Longer-term UK inflation expectations rise in May, BoE says
Britons' inflation expectations rose in May, despite the recent slowdown in price pressures, the Bank of England said.
According to the BoE's latest Inflation Attitudes Survey, the median expectation for inflation over the next 12 months was steady at 2.9% in May, unchanged from February's and November's readings.
Expectations for the 12 months following that were also unmoved and likewise at 2.9%.
However, in five years' time inflation was now seen accelerating to 3.6%, up from the 3.4% they anticipated three months ago.
That was despite the retreat in the rate of gains in consumer prices in April to a 13-month low of 2.4%, the EY Item Club's chief economic advisor, Dr. Howard Archer, pointed out.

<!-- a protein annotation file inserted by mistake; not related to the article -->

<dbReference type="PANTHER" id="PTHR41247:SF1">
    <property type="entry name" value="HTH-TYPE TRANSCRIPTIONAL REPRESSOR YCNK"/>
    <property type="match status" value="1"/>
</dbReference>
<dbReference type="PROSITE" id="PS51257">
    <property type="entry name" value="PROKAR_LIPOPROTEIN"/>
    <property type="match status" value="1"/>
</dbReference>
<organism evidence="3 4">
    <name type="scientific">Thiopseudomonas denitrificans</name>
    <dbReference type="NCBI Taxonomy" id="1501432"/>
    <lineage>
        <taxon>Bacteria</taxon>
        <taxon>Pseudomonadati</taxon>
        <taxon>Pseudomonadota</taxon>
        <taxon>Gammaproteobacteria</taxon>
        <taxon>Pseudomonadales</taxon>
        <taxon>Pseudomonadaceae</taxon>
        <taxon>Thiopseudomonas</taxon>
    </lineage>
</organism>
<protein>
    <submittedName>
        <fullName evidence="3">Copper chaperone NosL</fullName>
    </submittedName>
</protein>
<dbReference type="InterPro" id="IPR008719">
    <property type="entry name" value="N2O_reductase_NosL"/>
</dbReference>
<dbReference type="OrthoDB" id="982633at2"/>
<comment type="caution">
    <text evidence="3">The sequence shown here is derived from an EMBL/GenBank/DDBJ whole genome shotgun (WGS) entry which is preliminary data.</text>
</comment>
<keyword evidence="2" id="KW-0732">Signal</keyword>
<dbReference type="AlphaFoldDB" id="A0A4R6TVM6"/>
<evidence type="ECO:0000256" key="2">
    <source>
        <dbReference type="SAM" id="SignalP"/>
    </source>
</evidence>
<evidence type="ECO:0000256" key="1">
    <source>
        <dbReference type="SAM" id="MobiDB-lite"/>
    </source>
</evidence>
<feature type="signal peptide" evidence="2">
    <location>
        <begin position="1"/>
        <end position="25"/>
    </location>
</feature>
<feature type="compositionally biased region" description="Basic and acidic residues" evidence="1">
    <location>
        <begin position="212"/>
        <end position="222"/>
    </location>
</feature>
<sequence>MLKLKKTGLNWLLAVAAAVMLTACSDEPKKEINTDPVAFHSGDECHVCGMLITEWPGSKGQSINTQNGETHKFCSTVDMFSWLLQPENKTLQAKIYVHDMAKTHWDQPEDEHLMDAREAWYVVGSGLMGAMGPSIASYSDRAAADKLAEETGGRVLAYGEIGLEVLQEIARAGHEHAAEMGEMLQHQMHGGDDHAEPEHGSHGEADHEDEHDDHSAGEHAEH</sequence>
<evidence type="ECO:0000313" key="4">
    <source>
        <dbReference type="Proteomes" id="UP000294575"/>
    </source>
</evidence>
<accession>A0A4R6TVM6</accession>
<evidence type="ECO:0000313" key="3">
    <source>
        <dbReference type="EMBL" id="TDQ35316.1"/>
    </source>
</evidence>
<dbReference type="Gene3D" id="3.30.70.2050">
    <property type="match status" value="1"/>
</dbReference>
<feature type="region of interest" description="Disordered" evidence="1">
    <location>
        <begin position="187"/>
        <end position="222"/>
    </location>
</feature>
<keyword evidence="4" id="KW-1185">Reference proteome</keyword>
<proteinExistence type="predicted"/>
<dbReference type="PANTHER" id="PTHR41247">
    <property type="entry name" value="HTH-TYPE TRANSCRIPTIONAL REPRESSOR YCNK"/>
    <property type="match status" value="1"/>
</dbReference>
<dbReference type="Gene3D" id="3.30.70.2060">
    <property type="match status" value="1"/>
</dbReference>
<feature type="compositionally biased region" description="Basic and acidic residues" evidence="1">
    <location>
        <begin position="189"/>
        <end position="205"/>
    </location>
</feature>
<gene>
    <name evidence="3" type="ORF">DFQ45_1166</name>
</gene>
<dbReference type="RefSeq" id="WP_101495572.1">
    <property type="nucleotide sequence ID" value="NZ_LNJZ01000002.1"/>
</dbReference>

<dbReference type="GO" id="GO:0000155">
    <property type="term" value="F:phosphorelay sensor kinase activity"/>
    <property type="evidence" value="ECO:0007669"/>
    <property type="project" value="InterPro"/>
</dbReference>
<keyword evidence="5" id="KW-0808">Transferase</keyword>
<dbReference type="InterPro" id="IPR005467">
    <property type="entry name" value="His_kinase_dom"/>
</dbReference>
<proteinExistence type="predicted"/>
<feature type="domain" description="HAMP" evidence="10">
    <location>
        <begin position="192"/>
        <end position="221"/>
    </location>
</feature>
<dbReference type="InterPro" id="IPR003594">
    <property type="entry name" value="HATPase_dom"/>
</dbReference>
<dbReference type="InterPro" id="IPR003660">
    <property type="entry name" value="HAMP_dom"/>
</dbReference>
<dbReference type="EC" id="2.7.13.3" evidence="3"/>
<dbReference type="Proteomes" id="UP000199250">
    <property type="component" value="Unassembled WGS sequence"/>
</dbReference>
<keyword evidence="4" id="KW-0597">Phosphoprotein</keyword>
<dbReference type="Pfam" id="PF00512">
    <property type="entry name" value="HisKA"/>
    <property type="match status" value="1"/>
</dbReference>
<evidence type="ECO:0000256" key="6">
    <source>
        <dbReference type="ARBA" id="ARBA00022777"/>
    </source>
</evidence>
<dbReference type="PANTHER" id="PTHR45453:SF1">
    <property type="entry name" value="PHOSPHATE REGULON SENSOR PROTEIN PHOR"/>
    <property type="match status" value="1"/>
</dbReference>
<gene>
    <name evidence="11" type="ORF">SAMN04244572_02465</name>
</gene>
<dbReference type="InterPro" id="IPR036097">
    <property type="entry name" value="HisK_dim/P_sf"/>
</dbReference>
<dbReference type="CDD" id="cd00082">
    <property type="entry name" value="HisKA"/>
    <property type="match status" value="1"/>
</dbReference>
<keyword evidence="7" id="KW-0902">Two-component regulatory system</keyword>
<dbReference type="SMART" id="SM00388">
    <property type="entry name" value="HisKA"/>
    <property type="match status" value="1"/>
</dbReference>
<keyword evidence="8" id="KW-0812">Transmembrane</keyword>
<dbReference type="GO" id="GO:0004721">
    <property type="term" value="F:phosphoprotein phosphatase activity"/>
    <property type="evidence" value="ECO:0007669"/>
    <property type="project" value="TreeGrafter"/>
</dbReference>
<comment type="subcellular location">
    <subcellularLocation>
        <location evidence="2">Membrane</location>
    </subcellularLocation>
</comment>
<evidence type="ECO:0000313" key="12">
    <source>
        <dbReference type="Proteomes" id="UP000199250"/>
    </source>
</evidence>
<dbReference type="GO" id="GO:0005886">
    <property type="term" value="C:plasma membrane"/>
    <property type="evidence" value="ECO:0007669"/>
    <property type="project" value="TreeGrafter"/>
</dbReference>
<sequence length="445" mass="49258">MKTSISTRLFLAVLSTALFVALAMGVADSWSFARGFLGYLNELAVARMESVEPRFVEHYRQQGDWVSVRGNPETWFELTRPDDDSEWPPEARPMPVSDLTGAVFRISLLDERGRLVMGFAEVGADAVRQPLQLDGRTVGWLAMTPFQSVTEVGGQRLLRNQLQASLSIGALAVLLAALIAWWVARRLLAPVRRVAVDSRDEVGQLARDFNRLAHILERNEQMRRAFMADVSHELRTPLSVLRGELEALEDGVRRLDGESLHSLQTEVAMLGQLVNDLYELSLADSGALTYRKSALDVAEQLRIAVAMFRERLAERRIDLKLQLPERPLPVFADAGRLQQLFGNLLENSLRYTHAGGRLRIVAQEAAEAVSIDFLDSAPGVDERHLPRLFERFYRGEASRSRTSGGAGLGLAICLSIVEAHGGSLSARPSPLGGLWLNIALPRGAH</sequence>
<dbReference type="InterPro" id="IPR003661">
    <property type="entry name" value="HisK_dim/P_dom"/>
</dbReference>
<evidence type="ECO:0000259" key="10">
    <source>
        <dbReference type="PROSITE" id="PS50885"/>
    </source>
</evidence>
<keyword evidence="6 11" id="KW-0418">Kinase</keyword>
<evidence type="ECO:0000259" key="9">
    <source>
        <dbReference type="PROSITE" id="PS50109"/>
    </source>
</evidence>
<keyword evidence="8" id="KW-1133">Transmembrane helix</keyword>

"While inflation expectations are not unduly high compared to long-term norms, their 'stick-ability' in May could fuel the Monetary Policy Committee’s (MPC) inclination to hike interest rates in the near term. However, much will still depend on how well the UK economy bounces back from its weakened first quarter performance," he added.
Incoming data had also increased the Item Club's belief that Bank Rate would go up in August, Dr. Archer added.
Perhaps, but that was not what the average person on the street was expecting.
According to the same survey's results, the proportion of respondents that was expecting higher interest rates over the next year fell from 58% in February to 51% in May.